Pearl Jam comes home for the homeless
Thursday, 29 November 2018
pearl-jamThe concerts raised $10.8m for charities for the homeless
USA - Playing three-hour shows with 30-plus songs and setlists that change with each performance, Pearl Jam is well known for giving audiences their money’s worth. But on the band’s most recent stadium run, there was another group that received an even more tangible financial benefit: Seattle’s homeless population.
Following Pearl Jam’s two sold-out Safeco Field Home Shows - the band’s first hometown Emerald City concerts in five years - the band donated $868,189 from ticket and merch sales to a variety of King County homeless-related organisations and service providers. Furthermore, this outpouring of generosity helped prompt philanthropic donations from other organisations ultimately totalling $10.8m, according to The Seattle Times.
Pearl Jam’s pair of Seattle shows followed tour legs in South America and Europe this spring and summer, and served as the kick-off for a subsequent three-city, five-date tour of Away Shows in major sports venues: Washington-Grizzly Stadium at the University of Montana in Missoula, Wrigley Field in Chicago, and Boston’s Fenway Park. Rat Sound Systems, the band’s long-time touring reinforcement provider, carried a full complement of L-Acoustics loudspeaker systems for the sold-out shows.
Rat Sound’s relationship with Pearl Jam goes back to the band’s debut album, Ten (1991), when it opened for one of Rat’s other long-time accounts, Red Hot Chili Peppers. Since then, the company has served as the group’s primary live production provider. Greg Nelson has been the man in the FOH mixing chair for Pearl Jam since 2004, when the band toured with its first V-DOSC system. In 2010, the band transitioned over to a K1 rig for the first time, which it has been using for tours ever since, including this recent run.
“K1 has a very pleasant, warm sound - even flat with no EQ modifications,” says Nelson, who mixed the shows on a DiGiCo SD5 console equipped with new 32-bit input cards. “I might make a few minor tweaks here and there, but the system makes it very comfortable for me to get the mix I want. L-Acoustics’ LA Network Manager software is part of that. It’s a well laid-out and easy-to-use tool that allows me to put the same sonic characteristics up in the nosebleed seats as we’re getting at front-of-house and down front.”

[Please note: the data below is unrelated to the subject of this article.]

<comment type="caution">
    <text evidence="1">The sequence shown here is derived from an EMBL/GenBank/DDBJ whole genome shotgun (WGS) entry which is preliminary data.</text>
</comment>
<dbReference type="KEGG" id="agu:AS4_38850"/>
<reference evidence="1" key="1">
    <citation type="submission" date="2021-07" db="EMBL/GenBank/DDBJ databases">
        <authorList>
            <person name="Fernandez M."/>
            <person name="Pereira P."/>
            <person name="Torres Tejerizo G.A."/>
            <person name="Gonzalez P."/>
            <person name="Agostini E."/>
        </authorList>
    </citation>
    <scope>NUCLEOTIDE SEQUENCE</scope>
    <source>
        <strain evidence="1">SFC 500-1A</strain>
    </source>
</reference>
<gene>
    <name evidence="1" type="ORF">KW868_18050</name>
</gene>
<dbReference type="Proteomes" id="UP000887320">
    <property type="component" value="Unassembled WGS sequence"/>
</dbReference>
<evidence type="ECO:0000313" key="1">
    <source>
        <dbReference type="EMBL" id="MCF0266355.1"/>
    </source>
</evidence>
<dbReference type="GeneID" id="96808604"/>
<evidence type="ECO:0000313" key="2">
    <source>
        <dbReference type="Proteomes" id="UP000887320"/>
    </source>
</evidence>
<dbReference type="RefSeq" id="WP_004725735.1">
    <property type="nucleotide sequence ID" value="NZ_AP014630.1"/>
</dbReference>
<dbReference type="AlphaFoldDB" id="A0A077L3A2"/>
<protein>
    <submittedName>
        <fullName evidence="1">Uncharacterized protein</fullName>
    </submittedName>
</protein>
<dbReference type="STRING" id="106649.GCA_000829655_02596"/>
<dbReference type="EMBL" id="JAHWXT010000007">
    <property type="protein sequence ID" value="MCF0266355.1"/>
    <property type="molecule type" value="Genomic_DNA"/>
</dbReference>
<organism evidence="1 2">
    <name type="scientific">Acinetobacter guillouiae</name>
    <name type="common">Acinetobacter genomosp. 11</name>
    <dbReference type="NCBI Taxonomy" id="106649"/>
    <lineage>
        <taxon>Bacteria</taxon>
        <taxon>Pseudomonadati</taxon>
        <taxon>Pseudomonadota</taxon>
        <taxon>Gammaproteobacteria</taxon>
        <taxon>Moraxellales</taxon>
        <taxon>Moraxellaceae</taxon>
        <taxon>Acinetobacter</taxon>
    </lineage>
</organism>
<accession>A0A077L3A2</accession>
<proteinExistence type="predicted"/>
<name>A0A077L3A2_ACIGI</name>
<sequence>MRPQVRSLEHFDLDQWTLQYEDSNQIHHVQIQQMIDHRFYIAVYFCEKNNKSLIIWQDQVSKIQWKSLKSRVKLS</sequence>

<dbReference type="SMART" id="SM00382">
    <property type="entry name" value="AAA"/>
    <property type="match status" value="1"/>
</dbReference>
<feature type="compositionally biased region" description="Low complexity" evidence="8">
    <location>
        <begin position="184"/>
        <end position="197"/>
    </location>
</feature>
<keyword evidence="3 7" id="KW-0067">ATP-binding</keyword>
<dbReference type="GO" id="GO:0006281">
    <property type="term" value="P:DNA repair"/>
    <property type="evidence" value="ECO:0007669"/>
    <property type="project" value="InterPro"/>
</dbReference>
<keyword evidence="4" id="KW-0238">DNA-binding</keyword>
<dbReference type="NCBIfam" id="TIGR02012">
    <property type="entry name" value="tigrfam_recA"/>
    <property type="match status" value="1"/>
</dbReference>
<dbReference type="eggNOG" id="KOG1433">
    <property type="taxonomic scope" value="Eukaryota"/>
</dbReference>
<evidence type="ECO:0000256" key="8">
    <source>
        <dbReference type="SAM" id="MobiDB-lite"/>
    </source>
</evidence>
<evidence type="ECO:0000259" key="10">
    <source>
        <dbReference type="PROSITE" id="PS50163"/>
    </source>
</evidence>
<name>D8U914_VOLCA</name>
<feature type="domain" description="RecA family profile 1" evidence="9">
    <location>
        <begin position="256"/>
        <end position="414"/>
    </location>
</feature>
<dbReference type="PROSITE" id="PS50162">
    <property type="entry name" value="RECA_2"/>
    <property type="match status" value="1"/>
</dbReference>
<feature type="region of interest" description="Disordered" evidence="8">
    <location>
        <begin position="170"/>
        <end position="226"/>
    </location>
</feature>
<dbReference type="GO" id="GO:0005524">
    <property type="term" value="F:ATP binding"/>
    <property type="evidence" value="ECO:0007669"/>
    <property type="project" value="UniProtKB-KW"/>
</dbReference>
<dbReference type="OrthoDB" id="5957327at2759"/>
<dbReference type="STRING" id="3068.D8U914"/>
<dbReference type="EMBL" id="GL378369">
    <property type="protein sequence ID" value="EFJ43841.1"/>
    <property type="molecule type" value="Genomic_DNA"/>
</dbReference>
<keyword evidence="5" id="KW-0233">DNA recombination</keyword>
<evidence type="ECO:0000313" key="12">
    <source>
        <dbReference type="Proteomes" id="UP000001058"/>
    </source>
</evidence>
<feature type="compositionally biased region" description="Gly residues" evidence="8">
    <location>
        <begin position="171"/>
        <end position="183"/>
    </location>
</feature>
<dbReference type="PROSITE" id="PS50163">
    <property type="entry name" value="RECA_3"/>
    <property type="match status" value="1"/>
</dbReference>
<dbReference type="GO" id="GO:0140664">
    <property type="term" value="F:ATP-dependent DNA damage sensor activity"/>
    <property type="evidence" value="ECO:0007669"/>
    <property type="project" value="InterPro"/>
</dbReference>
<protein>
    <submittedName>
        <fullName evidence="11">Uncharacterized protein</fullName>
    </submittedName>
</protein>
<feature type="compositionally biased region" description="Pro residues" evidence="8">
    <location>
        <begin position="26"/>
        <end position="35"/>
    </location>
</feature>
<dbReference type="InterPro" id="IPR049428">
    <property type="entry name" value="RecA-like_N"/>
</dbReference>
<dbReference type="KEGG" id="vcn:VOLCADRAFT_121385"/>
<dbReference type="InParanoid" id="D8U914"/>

The standard show setup for the US outdoor stadium shows featured left and right main arrays of 16 K1 with six K2 down-fills flanked by two identical out-fill arrays. Low-end punch was delivered by dual hangs of eight KS28 subs in cardioid mode, flown adjacent to the two main arrays, and bolstered by 40 ground-stacked KS28 arranged in ten cardioid stacks of four.
Front-fill was achieved by a combination of double- and triple-stacked Kara enclosures positioned atop ground-stacked subs, plus four ARCS II in a horizontal array under each main K1 hang. Stage side-fills were comprised of left and right hangs of four K2, while audience delays consisted of four arrays of 12 K2.
Nelson is also quick to compliment the L-Acoustics team. “I really appreciate how well L-Acoustics supports its users,” he says. “I have a slew of people that I can call on literally any time with questions or concerns. They are always very responsive and really care about the people who use their systems.”
(Jim Evans)

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